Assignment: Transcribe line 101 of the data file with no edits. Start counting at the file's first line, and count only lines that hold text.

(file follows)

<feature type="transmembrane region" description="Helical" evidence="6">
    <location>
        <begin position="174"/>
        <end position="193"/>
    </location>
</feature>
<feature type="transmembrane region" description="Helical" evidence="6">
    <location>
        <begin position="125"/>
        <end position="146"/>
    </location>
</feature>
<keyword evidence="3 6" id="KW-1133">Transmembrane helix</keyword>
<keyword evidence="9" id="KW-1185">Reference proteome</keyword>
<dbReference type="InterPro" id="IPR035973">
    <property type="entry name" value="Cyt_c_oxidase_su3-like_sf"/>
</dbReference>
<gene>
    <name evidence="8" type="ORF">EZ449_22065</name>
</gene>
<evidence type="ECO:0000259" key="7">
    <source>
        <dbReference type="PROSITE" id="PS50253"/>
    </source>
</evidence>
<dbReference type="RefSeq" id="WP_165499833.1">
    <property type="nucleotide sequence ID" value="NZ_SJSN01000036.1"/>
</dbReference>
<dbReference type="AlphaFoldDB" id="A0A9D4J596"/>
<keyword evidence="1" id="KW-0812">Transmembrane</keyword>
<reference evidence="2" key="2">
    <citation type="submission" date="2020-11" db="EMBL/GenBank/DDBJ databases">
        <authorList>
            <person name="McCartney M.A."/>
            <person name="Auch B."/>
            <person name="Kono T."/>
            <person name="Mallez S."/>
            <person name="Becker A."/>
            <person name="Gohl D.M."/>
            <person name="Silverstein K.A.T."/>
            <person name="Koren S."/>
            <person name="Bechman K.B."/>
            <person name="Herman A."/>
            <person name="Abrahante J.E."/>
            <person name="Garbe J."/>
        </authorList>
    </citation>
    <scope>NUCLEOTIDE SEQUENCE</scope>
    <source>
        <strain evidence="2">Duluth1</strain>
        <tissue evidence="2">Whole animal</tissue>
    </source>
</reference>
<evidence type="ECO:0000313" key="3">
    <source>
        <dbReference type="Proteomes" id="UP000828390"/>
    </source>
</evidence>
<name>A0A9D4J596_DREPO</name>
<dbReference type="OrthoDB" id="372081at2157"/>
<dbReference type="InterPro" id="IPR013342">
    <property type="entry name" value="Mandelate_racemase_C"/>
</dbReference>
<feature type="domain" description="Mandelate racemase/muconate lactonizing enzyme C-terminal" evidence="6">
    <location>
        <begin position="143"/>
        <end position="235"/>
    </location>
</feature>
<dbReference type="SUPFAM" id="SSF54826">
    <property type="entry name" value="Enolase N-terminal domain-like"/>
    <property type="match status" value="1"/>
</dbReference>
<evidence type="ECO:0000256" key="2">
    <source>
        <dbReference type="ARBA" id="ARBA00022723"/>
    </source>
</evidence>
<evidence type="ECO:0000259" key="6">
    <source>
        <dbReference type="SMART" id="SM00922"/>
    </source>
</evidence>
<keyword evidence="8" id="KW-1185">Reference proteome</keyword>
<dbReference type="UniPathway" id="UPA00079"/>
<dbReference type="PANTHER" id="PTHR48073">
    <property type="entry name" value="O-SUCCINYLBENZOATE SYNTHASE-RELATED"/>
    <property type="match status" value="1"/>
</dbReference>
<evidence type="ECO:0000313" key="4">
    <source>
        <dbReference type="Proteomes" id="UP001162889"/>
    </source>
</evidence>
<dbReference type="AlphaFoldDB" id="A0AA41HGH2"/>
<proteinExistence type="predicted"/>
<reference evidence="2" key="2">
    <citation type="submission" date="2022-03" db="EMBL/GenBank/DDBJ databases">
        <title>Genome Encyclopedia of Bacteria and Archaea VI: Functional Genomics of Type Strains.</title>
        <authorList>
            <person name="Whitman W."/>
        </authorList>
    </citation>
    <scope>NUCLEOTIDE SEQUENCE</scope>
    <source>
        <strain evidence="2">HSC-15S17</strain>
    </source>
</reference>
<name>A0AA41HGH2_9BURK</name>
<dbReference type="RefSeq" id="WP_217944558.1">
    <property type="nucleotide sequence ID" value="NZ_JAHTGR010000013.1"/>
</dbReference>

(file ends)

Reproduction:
            <person name="Whitman W."/>